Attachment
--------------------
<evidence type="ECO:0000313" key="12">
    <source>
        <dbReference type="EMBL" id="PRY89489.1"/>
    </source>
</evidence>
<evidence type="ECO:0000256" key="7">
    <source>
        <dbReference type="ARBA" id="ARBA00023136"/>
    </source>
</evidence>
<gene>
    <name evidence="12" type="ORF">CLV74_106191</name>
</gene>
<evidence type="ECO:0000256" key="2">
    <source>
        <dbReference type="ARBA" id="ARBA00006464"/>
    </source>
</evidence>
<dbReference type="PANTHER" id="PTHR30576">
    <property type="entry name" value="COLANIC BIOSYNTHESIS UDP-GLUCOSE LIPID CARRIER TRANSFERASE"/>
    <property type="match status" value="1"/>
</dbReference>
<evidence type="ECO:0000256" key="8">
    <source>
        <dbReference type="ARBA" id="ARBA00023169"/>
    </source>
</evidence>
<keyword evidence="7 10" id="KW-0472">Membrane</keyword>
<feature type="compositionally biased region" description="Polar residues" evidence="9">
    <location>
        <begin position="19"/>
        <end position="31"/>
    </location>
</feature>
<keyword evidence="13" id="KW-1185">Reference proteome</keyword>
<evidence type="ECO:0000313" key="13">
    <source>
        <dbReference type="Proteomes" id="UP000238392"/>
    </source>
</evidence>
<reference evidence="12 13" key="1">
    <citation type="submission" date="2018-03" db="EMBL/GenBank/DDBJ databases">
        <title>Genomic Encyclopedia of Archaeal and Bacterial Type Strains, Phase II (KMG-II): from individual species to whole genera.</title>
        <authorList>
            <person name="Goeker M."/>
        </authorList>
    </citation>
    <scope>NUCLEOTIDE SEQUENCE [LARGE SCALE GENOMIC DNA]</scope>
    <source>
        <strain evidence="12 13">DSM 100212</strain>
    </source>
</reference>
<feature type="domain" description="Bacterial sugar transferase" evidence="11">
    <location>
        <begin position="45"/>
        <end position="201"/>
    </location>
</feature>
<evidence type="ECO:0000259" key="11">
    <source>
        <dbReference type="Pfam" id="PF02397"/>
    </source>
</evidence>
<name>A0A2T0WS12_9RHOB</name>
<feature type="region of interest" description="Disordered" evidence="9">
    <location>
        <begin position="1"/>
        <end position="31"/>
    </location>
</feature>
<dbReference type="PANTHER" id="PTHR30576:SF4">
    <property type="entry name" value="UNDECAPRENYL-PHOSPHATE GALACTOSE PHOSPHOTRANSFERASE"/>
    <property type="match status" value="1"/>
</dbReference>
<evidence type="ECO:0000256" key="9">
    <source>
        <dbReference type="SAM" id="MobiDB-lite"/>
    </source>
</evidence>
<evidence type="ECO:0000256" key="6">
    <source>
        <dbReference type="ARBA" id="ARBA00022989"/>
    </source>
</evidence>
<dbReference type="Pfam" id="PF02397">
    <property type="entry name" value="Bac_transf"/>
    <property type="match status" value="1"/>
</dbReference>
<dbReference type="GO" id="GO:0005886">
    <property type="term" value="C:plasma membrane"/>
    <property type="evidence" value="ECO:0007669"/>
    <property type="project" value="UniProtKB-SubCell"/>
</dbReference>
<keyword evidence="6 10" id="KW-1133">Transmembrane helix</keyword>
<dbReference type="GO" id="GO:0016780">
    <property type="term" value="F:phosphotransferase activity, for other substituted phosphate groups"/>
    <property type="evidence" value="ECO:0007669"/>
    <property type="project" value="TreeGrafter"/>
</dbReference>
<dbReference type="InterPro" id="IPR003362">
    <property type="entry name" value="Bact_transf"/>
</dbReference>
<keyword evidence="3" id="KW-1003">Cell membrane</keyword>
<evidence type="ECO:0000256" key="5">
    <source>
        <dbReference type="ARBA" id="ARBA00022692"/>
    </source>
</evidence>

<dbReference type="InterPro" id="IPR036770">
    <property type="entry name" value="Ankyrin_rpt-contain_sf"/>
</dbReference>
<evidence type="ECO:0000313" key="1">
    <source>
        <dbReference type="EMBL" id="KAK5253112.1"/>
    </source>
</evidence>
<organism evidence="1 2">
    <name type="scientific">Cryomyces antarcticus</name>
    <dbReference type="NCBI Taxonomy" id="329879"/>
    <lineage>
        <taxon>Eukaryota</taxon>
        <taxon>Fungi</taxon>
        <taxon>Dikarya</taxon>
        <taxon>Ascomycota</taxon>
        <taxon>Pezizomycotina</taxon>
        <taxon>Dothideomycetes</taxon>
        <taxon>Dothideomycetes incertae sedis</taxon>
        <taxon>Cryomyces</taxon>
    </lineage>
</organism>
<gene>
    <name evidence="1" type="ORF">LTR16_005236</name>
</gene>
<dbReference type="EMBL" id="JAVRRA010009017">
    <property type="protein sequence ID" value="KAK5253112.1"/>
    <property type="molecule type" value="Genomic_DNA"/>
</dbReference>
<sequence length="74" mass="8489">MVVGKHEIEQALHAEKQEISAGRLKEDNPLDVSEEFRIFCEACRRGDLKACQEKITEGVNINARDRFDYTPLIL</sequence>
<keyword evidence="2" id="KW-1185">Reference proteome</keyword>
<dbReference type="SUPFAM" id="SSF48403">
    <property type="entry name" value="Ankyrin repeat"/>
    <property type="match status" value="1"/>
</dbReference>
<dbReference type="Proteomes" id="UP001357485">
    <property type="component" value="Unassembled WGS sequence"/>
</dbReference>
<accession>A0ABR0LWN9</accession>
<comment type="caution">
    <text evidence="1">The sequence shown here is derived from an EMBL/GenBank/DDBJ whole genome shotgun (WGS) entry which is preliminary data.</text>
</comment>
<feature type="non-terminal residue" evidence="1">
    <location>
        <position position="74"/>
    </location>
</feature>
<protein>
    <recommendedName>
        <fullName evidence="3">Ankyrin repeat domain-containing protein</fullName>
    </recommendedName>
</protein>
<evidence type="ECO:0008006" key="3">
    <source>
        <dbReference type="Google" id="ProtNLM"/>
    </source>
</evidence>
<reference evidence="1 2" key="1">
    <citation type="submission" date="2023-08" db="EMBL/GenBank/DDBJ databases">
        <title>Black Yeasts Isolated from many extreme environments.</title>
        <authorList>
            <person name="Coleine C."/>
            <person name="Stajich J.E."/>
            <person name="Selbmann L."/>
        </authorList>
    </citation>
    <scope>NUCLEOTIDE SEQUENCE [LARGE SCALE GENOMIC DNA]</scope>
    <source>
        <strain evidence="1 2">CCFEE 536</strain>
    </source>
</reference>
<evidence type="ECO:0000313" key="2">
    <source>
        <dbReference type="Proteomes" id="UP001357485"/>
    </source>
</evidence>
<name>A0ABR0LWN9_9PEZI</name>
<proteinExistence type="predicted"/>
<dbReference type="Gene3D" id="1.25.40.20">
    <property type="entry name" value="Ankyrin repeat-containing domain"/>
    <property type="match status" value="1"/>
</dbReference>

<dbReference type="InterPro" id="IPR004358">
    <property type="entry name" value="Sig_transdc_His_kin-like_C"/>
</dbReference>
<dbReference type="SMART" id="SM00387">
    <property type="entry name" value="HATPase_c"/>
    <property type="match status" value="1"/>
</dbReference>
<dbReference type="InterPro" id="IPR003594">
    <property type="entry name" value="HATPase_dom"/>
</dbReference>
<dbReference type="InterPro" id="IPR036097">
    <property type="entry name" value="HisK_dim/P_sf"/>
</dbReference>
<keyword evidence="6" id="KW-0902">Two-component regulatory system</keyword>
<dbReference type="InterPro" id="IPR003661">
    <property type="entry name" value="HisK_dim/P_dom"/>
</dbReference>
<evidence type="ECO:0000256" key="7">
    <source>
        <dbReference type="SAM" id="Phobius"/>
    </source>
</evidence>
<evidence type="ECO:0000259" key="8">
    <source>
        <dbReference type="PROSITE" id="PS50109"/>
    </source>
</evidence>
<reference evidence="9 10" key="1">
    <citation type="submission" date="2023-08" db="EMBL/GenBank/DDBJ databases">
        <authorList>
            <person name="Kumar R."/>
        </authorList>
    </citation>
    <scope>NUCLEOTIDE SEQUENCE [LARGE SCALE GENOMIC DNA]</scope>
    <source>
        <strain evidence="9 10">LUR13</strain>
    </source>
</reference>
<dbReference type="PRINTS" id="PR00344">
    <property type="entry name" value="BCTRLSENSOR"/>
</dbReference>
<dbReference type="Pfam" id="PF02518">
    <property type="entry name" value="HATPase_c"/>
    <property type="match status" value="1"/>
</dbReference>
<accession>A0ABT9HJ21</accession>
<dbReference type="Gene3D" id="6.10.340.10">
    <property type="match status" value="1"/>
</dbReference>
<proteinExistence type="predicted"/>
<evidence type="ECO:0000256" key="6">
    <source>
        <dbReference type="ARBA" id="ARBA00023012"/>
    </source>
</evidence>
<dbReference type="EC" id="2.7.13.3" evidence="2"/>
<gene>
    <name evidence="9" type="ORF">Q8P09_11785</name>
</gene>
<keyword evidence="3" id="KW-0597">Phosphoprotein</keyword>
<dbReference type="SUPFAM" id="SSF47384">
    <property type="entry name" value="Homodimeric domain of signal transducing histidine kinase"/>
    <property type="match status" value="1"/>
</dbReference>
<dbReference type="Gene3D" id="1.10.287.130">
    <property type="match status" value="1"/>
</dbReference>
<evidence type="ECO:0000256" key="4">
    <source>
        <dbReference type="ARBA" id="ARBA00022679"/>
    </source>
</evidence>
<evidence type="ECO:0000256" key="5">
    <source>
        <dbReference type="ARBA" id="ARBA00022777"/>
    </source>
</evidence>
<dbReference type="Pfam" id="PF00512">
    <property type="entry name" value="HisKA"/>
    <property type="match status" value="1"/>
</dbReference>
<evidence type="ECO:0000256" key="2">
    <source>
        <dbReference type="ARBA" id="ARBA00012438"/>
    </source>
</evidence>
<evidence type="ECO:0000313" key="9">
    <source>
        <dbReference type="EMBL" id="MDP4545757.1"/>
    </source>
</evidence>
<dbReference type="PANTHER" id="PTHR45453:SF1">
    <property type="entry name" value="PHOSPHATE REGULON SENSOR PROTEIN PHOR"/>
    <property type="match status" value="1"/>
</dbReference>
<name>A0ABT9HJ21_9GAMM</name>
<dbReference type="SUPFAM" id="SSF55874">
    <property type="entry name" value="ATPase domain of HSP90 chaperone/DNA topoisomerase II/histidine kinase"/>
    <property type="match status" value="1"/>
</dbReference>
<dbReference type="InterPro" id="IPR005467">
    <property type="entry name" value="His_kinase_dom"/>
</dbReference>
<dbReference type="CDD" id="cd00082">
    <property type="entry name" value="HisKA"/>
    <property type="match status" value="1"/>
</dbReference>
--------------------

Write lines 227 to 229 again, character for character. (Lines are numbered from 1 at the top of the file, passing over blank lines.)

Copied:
    </source>
</reference>
<dbReference type="PRINTS" id="PR00344">